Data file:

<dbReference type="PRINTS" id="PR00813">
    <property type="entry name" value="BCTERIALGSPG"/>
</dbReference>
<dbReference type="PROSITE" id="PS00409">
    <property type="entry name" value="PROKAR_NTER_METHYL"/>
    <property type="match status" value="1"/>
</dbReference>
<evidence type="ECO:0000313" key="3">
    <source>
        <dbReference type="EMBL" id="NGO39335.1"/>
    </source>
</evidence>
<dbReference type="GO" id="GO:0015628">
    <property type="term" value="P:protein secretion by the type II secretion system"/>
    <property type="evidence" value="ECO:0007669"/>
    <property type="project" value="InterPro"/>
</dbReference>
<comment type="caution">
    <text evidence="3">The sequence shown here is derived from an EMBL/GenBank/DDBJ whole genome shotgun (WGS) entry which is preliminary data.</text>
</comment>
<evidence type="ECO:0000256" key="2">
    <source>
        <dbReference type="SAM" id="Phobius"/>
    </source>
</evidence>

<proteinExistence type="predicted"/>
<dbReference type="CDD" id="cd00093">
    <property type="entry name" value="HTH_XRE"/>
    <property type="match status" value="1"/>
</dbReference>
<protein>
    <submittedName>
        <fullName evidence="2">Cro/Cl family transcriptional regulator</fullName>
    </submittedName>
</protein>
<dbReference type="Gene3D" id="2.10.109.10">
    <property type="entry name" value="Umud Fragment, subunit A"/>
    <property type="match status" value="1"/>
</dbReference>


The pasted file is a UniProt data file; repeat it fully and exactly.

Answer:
<dbReference type="PRINTS" id="PR00813">
    <property type="entry name" value="BCTERIALGSPG"/>
</dbReference>
<dbReference type="PROSITE" id="PS00409">
    <property type="entry name" value="PROKAR_NTER_METHYL"/>
    <property type="match status" value="1"/>
</dbReference>
<evidence type="ECO:0000313" key="3">
    <source>
        <dbReference type="EMBL" id="NGO39335.1"/>
    </source>
</evidence>
<dbReference type="GO" id="GO:0015628">
    <property type="term" value="P:protein secretion by the type II secretion system"/>
    <property type="evidence" value="ECO:0007669"/>
    <property type="project" value="InterPro"/>
</dbReference>
<comment type="caution">
    <text evidence="3">The sequence shown here is derived from an EMBL/GenBank/DDBJ whole genome shotgun (WGS) entry which is preliminary data.</text>
</comment>
<evidence type="ECO:0000256" key="2">
    <source>
        <dbReference type="SAM" id="Phobius"/>
    </source>
</evidence>

<proteinExistence type="predicted"/>
<dbReference type="CDD" id="cd00093">
    <property type="entry name" value="HTH_XRE"/>
    <property type="match status" value="1"/>
</dbReference>
<protein>
    <submittedName>
        <fullName evidence="2">Cro/Cl family transcriptional regulator</fullName>
    </submittedName>
</protein>
<dbReference type="Gene3D" id="2.10.109.10">
    <property type="entry name" value="Umud Fragment, subunit A"/>
    <property type="match status" value="1"/>
</dbReference>